Maybe it’s because I learned about politics in Louisiana. Perhaps it’s because I grew up in the military. Or it’s possible that I’ve spent my entire adult life with and around male academics. And let’s not mention the male artists I have known. For whatever reason, I am not the slightest bit surprised by Blagojevich’s unethical conduct and haven’t been even a little bit distracted by his public performances and analogies, including comparing his struggle to Pearl Harbor. I don’t doubt for a minute that he’s delusional; it just doesn’t surprise me. After all, in college, I new a guy who told anyone who would listen that he had a strong feeling he was going to die at 33. This sense of doom impressed people, especially women. My response when he told me, sorrowfully but with a very stiff upper lip, was, “really. 33? Like Jesus? Puhleeeze!”* Before you feel sorry for him, you should know that despite my caustic response, he was quite popular with the ladies. I mean they seriously dug him.

And that’s the thing.

Deluded, self-aggrandizing men appeal to…well almost everyone. We rely on these men, build entire shows around them (“House” comes to mind almost immediately), and every truly nice guy I know has watched otherwise sane women throw themselves at the Blagojevichs of the world. This isn’t to say that what Captain Hair did was legal or ethical. He should be removed from office, but all this shock and awe seems out of place. Our culture valorizes men like Blagojevich; hell, we elect them all the time. And his over-the-top self-defense is perfectly consistent with our culture where no one admits they’re wrong, have lied, and should step down. Being bold even when wrong is a mainstay of American “cowboy” culture.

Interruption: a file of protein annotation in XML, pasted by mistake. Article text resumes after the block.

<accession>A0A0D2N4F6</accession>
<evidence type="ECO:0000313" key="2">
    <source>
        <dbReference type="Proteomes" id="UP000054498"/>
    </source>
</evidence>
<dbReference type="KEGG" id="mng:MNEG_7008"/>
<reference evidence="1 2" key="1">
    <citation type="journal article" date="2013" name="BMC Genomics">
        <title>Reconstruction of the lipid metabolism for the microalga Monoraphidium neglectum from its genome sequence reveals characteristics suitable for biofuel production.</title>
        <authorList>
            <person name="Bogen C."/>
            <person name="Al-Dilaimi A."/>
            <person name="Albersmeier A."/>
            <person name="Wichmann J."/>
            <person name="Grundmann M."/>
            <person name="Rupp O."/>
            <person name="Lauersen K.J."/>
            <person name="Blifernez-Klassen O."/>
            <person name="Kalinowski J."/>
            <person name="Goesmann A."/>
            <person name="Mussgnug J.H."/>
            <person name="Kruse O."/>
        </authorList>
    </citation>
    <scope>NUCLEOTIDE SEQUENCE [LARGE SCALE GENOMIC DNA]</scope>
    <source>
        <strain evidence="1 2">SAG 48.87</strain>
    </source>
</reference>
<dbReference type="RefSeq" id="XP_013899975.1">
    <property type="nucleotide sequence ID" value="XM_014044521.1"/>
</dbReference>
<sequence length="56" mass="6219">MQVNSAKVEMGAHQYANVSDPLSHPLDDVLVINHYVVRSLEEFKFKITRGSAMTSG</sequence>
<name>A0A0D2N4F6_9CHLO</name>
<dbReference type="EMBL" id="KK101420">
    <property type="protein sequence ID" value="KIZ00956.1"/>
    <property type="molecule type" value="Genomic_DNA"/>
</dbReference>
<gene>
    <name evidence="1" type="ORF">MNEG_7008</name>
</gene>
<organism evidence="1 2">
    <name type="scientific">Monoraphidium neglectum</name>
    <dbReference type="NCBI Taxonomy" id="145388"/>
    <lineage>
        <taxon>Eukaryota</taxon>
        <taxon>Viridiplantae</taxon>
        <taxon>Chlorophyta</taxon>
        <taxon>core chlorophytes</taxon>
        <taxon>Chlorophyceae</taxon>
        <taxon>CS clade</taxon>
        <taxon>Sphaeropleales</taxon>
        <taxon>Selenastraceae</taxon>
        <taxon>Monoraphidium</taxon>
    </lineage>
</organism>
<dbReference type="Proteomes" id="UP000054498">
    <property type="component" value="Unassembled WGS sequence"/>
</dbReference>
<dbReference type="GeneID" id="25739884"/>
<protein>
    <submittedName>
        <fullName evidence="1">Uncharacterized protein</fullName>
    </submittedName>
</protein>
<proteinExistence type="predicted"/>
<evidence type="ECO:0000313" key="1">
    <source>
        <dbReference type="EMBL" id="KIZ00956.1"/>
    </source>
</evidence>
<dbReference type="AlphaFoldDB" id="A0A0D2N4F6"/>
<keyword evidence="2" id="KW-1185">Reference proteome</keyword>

Having spent so much time around men like this, I understand the syllogism at work:

I am a good person
Good people don’t do bad things

Nothing I do is bad

Or, to be more precise:

Politicians and other delusional men may make mistakes but only do so for the greater good
I am a delusional politician
Whatever I did was for the greater good

I’m glad he’s gone, but I hope Illinois, collectively, goes to see a therapist to figure out why the state keeps electing dishonest and stupidly arrogant governors. Seriously. From a girl who had her political awakenings in a state where “Vote for the Crook” was the motto of a gubernatorial election (Convicted Felon Edwin Edwards vs. Klansman David Duke), I speak with a special authority.

In case you missed his closing argument, here it is:

*The guy has lived well past 33 and is married with at least one child.